Semi-Chisel Cutter


The semi-chisel cutter has rounded cornered teeth. It is slower at cutting than a full-chisel cutter, but it is still an excellent choice. It is great for softer woods and can cut all types. It lacks speed but makes up for it with reliability. Unlike the full-chisel cutter, it is more durable. It can handle dirty woods and even dry woods. It's useful for nearly all cutting.

The semi-chisel cutter has a lower kickback risk than the full-chisel cutter. When safety is an issue when looking for a chainsaw and types of chains, you will enjoy having a type of chain that won't be at risk for kickback. This style is good for most people and for big or small projects.  It's reliable in tough situations and safer due to the low kickback risk.

Low-Profile Cutters


Low-profile cutters are the most common on the market. You'll find these types of chains used on most commercial chainsaws. While they are a good chain, they are also safe. They are designed with safety elements in between the chain teeth to help prevent kickbacks. These types of chains are best for beginners. They will require sharpening more than other types of chains. Durability can also be an issue. For those who are starting out, this is a good choice of chain to use just for the safety factor alone.

Ripping Chains


ripping chains

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Ripping chains are special purpose chains with shallow-angled cutters. They are used in saw mills and for cutting planks of wood. These types of chains offer a smooth finish due to the angle-cutting style they offer.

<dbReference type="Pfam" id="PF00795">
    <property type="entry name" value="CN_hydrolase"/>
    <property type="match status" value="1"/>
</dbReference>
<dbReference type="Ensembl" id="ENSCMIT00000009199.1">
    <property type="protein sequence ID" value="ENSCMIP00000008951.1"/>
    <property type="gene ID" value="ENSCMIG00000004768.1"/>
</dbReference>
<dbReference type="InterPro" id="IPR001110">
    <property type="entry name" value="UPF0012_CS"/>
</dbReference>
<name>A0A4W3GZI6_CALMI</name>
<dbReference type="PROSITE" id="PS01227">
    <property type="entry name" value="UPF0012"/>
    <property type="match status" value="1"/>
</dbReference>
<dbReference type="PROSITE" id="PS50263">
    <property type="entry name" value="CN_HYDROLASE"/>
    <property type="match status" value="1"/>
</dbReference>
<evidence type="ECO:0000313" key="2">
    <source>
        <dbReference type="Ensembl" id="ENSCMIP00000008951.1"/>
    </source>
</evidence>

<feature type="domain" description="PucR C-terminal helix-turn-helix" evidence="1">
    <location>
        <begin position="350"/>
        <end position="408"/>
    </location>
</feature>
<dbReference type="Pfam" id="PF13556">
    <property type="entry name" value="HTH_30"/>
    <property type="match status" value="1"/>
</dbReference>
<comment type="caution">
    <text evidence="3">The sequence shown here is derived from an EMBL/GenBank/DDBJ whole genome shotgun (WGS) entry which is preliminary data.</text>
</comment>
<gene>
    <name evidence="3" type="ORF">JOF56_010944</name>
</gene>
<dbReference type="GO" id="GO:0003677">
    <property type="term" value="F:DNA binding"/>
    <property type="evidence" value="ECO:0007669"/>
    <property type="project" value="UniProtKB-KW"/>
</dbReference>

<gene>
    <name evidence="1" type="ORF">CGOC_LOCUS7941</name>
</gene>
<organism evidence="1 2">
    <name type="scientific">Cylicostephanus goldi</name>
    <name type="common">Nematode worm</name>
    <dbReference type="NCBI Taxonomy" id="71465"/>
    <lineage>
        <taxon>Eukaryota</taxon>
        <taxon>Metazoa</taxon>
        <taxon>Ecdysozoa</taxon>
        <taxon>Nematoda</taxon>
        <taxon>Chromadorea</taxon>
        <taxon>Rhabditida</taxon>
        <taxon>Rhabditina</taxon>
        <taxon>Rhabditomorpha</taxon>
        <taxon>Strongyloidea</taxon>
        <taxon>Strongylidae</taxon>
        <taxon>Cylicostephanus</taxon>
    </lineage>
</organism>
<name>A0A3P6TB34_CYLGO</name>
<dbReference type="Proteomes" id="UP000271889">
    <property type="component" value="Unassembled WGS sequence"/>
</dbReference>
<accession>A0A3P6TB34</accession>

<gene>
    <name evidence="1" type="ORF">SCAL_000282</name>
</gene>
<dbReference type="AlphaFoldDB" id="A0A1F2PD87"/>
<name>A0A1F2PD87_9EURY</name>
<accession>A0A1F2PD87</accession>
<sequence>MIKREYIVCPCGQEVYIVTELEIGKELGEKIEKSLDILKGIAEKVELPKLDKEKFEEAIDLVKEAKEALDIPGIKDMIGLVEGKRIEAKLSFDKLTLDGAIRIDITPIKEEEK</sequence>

Skip Chains


Skip chains should be used with 66cc chainsaws or larger. The cutters have two blank links in between them. They can take out larger pieces of wood in a cut. This requires more pressure on the chainsaw, so it will need more power to operate. These larger gaps mean there is less chance of clogging the chain and more room for waste materials to exit.

Square Ground Chains


These are used by professionals and are sharpened with a flat file but mostly with a triangular file. They are very fast but difficult to sharpen.

How To Choose Which One Is Right For You

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Depending on what type of wood you are cutting, it is best to go with a full or semi-chisel chain design when doing non-professional work with a chainsaw. Don't use a ripping chain unless you are working in a saw mill or a square ground chain if you are an amateur. Chainsaws should be handled with extreme caution as they are powerful and dangerous tools.

How Do Chainsaws Work?

Engine


The engines used on a chainsaw are either a 2-stroke gasoline engine or an electric motor. The engines are designed to work in different positions such as upside down or at 90-degree angles.

Drive Mechanism


They use a centrifugal clutch and sprocket design. When the saw is idle, the chain doesn't move. When the clutch is engaged, and the chain stops, it will protect the engine and the operator.